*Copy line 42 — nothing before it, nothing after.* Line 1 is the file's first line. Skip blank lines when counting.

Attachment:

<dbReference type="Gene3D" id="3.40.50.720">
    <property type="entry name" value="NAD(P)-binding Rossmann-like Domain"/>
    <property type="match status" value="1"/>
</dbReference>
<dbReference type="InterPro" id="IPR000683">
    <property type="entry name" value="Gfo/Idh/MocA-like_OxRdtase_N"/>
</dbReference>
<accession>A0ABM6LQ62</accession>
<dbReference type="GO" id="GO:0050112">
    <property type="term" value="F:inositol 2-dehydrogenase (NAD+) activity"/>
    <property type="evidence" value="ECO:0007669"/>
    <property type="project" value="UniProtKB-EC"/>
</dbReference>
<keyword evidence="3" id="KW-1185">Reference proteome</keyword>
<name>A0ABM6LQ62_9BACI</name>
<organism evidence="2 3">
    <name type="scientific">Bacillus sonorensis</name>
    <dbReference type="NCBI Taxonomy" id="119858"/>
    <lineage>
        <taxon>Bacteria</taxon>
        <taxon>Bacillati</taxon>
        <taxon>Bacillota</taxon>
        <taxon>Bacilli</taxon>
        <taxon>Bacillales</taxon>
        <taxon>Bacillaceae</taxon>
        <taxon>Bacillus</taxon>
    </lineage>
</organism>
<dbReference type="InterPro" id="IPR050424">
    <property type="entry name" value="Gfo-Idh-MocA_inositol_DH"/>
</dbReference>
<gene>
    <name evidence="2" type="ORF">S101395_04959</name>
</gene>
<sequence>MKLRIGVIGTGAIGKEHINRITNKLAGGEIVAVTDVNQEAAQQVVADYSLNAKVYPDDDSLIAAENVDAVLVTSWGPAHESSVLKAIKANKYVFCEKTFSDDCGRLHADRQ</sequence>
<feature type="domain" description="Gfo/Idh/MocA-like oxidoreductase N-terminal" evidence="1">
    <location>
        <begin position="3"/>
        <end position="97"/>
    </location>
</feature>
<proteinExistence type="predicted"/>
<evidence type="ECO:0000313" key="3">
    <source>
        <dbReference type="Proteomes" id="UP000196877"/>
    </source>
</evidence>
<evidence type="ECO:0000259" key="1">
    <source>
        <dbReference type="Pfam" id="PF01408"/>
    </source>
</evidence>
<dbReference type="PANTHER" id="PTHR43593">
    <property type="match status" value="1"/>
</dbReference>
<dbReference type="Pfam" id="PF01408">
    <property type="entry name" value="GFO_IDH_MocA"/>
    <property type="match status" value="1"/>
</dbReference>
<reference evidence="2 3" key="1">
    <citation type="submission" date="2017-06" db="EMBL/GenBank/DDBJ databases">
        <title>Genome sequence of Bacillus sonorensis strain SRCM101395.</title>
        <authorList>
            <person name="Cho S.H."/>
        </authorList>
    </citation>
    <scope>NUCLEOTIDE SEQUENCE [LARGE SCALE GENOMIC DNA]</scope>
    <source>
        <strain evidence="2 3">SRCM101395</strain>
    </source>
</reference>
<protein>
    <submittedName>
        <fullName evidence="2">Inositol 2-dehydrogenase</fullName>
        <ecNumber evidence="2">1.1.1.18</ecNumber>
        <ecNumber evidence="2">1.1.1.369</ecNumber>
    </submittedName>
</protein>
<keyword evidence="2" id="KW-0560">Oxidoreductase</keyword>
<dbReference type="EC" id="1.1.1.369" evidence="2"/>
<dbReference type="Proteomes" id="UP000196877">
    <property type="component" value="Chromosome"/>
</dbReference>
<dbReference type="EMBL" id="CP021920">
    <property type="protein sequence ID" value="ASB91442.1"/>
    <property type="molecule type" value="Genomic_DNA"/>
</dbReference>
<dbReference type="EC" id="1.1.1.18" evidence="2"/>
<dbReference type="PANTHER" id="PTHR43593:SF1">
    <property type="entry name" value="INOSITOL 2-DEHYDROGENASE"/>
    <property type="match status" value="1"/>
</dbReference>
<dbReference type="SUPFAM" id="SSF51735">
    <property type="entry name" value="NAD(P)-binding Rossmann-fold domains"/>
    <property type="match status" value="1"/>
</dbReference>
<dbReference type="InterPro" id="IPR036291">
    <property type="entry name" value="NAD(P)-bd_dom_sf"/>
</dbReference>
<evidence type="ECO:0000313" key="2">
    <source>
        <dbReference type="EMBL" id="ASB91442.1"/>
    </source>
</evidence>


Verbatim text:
<proteinExistence type="predicted"/>